An Irish Catholic Church reform organization has launched a global petition asking top Church leaders in that country to help change the way Catholic teaching refers to LGBTQI people.
We Are Church Ireland announced the petition last week. It already has gained nearly 1,800 signatures. The petition opposed the use of terms like “intrinsically evil” and “objectively disordered” in church teaching, and appealed to Archbishop Diarmuid Martin of Dublin and papal nuncio Archbishop Jude Thaddeus Okolo to facilitate such change. The petition read, in part:
“Pope Francis has said about gay people, ‘Who am I to judge?’ But the Catholic Catechism still refers to LGBTQI as ‘objectively disordered.’ Would Jesus use these words? Pope Francis is to visit Ireland 25-26 August 2018 and we are calling on him to change church LGBTQI language.”
[You can read the entire petition and sign it by clicking here.]
Brendan Butler, a spokesperson for We Are Church Ireland, described Church leaders’ language about LGBTQI people as “un-Christian” and “not alone scandalous but blasphemous.” He told the National Catholic Reporter:
“‘It [the Church] needs leadership from the top while we’re pushing from the bottom. . .Pope Francis has asked people to bring the ideas to him, so that is what we are trying to do. I know he is under pressure, but at the end of the day he has to leave his mark on the church and he has to show leadership too and give direction by saying that this kind of language should no longer be used in connection with any gay person.'”
Prominent Irish voices have joined We Are Church Ireland’s call for reform. Pádraig Ó Tuama, a gay Catholic who leads the Corrymeela community of reconciliation between Catholics and Protestants in Northern Ireland, and Ursula Halligan, a lesbian Catholic and political journalist, joined Irish Senator David Norris in releasing a joint statement about their support for the petition:
“We feel it is imperative for us to boldly speak out against Catholic Church officials’ continued insistence on calling the LGBTQI community [objectively disordered[. . .The Catholic Church’s formal language to describe our LGBTQI sisters and brothers makes the institutional Church complicit in the marginalisation of LGBTQI people. Under the guise of religion and faith, the Church models intolerance, breeds prejudices, and attempts to justify discrimination. We call on the Church to formally change its language about the countless LGBTQI people whose lives benefit the church and who are impacted by such diminishing language.”
Ó Tuama said in addition, “As a gay Catholic, I do not recognise myself in the language used about me in the church’s documents or teachings. . .The church would be more faithful to its witness to use language that builds bridges rather than diminishes dignity.”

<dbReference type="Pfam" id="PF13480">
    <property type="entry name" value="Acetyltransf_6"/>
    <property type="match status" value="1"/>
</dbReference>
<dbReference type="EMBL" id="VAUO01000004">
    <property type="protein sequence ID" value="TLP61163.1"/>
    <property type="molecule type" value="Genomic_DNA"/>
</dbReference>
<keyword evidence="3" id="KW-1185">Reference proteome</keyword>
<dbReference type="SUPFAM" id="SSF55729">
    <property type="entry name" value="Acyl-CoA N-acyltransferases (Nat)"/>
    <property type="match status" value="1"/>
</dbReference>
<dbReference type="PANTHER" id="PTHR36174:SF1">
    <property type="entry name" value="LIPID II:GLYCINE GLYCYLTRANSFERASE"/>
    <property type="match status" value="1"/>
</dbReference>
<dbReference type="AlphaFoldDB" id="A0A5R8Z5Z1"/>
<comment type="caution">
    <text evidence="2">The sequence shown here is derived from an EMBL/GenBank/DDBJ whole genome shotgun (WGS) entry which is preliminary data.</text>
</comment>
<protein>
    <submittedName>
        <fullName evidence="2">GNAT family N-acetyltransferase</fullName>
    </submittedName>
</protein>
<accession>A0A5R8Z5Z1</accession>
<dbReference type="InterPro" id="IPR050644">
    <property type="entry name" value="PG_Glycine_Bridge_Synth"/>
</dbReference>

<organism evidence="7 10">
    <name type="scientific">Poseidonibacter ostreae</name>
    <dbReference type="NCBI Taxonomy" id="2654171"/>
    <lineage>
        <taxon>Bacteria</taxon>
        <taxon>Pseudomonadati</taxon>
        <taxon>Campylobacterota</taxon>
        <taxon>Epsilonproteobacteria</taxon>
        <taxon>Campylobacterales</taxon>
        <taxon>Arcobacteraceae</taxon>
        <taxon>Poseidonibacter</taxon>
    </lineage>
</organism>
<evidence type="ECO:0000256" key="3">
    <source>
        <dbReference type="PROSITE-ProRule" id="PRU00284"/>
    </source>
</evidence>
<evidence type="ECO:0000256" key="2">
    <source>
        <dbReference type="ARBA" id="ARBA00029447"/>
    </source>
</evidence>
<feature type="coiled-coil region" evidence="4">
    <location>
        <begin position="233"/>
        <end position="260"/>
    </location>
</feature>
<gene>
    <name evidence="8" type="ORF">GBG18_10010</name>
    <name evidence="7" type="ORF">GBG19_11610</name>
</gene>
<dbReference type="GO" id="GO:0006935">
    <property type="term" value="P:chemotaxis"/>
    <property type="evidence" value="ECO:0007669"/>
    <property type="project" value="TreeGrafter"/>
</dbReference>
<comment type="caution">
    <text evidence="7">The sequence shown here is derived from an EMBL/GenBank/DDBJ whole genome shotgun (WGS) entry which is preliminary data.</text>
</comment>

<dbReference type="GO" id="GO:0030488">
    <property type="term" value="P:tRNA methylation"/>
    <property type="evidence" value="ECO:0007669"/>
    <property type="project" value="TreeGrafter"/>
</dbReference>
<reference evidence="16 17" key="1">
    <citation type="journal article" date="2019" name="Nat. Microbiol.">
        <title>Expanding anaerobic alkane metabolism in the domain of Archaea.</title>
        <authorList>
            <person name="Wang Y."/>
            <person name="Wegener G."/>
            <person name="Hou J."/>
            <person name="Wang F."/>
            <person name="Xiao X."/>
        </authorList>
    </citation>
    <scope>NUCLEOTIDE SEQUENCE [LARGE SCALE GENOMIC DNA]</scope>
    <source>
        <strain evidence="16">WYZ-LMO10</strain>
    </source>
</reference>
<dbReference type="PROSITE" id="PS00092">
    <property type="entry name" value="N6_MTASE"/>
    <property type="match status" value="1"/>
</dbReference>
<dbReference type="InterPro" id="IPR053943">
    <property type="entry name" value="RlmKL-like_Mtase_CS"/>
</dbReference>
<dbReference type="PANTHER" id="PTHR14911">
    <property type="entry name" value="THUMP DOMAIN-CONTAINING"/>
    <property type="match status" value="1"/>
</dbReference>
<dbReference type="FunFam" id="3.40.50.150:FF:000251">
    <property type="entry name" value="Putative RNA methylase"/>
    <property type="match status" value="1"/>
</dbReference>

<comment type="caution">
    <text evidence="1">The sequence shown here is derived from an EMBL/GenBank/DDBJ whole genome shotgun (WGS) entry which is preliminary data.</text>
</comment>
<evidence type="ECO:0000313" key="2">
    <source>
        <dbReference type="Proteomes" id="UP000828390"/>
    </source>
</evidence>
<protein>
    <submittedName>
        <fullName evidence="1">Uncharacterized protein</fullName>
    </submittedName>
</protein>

Halligan said she “felt physically sick” when first reading the Catechism on homosexuality. She added:
“‘I felt diminished and wounded as a person. Deep in my heart I knew God didn’t see me like that and it made me wonder why the Catholic Church did? . . . Abuse isn’t just a physical thing. Words, used negatively, can be equally abusive. If school yard bullies used the language of the Catholic Church, they’d be disciplined, sent home or away on a rehabilitation program.'”
Such civil penalties would also be true for secular institutions using church language. Halligan criticized church leaders, saying “the hierarchical church needs to wash its mouth out before speaking about LGBTQI people,” but also called for Pope Francis to convene a meeting of LGBTQI Catholics from around the world:
“‘I am confident that out of such dialogue the seeds of a new theology on human sexuality will emerge; one based on flesh and blood human persons and not on the theoretical abstractions of a tiny elite in the church.'”
Finally, the petition cited two church leaders, Mumbai’s Cardinal Oswald Gracias and Manila’s Cardinal Luis Antonio Tagle, who have called on the Church to shift its language to be less judgmental and condemnatory.
The petition comes two months before the 2018 World Meeting of Families is set to begin in Dublin. LGBT-related controversies have repeatedly caused questions to be raised about whether the event will be truly inclusive, and prompted calls for inclusion from many Irish voices, including Ursula Halligan. The recent decision to invite Fr. James Martin, SJ, to do a workshop on LGBT-welcoming parishes is a positive sign. To read a full account of the controversies about 2018 World Meeting of Families, click here.
The petition appears at an interesting moment for the Church, as voices worldwide become louder for more just language and because of Pope Francis’ words to a gay Catholic, “God made you like this.” There is an irreconcilable dissonance between believing a person is both “intrinsically disordered” and created by God as LGBT. It is due time for linguistic justice from church leaders, and the World Meeting of Families provides a key moment for such reconciliation to occur. The question that remains unanswered is are the archbishops listening?
—Robert Shine, New Ways Ministry, June 15, 2018